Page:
A few weeks ago I entered into my 30’s completely sober. It had been around 18 months since I left my inebriated days behind me. OK yes…barring a failed attempt at ‘moderation’ somewhere in between, which to be honest, I don’t really count. In fact, the concept of starting from day 1 after this ‘blip’ as many treatment programmes would encourage, felt disingenuous to the 9 months of hard work I had put in before. Truth be told, my attempt at moderation was just as much a part of my ‘recovery’ as were the alcohol-free days that preceded and followed it. I needed to learn that moderation really wasn’t a strong point, which I did, fast
Falling off a Pink Cloud
My birthday was celebrated with a party with friends and family to see the day in, which I experienced fully awake, in HD in fact. Considering, that most my birthdays from the age of 14 onwards I spent getting black-out drunk, this was a major feat for me. And although I would like to tell you that I sailed through the day feeling on top of the world riding on my teetotaler horse, I most certainly did not. The pressure was intense, the attention was a lot for me to handle, and the desire to drink EVERYTHING was still very much there. It sat there, relentlessly hungry, waiting to be fed. Waiting for the chance for me to numb myself, to hide from the feelings that were emerging. Desperate for relief. Relief from my feelings of insecurity, uncertainty (aren’t I suppose to have everything figured out at thirty?), as well as a general sense of loneliness I have felt for some time.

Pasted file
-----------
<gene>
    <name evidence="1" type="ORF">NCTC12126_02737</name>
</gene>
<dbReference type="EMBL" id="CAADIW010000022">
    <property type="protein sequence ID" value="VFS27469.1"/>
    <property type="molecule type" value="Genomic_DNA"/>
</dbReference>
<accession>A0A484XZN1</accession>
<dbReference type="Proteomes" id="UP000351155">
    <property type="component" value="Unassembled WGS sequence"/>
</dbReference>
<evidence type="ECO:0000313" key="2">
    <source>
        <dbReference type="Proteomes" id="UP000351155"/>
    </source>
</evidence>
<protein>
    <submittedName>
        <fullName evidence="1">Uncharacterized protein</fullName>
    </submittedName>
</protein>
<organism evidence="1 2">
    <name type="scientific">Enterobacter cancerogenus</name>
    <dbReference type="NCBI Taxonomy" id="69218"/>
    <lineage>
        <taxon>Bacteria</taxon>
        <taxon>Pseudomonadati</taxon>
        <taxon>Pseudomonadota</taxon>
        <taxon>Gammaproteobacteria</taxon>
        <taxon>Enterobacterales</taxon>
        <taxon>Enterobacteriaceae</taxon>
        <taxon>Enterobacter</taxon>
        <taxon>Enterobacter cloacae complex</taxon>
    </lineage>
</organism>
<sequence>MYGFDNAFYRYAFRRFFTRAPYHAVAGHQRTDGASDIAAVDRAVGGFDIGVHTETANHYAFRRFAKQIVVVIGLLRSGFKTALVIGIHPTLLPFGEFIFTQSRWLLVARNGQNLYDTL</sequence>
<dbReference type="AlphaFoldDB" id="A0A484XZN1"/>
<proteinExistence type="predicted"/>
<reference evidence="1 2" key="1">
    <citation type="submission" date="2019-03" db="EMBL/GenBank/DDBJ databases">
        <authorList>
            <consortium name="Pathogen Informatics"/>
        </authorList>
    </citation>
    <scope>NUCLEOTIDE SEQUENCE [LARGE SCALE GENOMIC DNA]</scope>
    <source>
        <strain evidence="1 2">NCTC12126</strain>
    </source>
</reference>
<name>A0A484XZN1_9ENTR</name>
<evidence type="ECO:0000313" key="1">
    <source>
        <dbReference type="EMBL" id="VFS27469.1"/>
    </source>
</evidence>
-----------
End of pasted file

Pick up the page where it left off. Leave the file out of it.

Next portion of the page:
Ah loneliness. That messy word, which no one really likes to speak about or admit to. But loneliness has become a close friend of mine over the last few years. My first real encounter with it was after a bad breakup, in which I filled my loneliness with alcohol and attention from men, which left me with an even greater sense of emptiness than before.
A second, and very different, strain of loneliness came soon thereafter, when I decided to ditch the booze and pick up the pieces of my life. Not at the beginning however. The beginning few months were spent in what is commonly coined The Pink Cloud in the sober world – the feelings of joy and ecstasy often experienced in the first few months after giving up alcohol. The Pink Cloud is a beautiful place to be. It is an exciting, novel, happy, warm, ecstatic place filled with possibility! But the reality is, is that this phase does not last forever (boo!). And at some point, a few months ago, reality kicked back in for me, and I found myself faced with usual hardships of life once again, and had to deal with them in a society that places alcohol at the epicenter of everything it does.
I never went the whole 12 Steps route, as I didn’t really feel all that comfortable with the whole gig. However, had I gone to it, maybe I’d have been better equipped for this fall from the Pink Cloud and been a bit more prepared, and perhaps I would have met more people on the same journey (or maybe not?). But I didn’t, and unfortunately, as there aren’t too many places for us non-AA teetotalers to go, I felt this left me out in the cold to fend for myself. I didn’t have a sober clan of buddies to guide me through it, to go for coffee and hikes with, or play board games. I had to learn it all on my own, which eventually saw me retreating from my social group. In the end I would rather just stay at home most the time, then be in another bar, or club.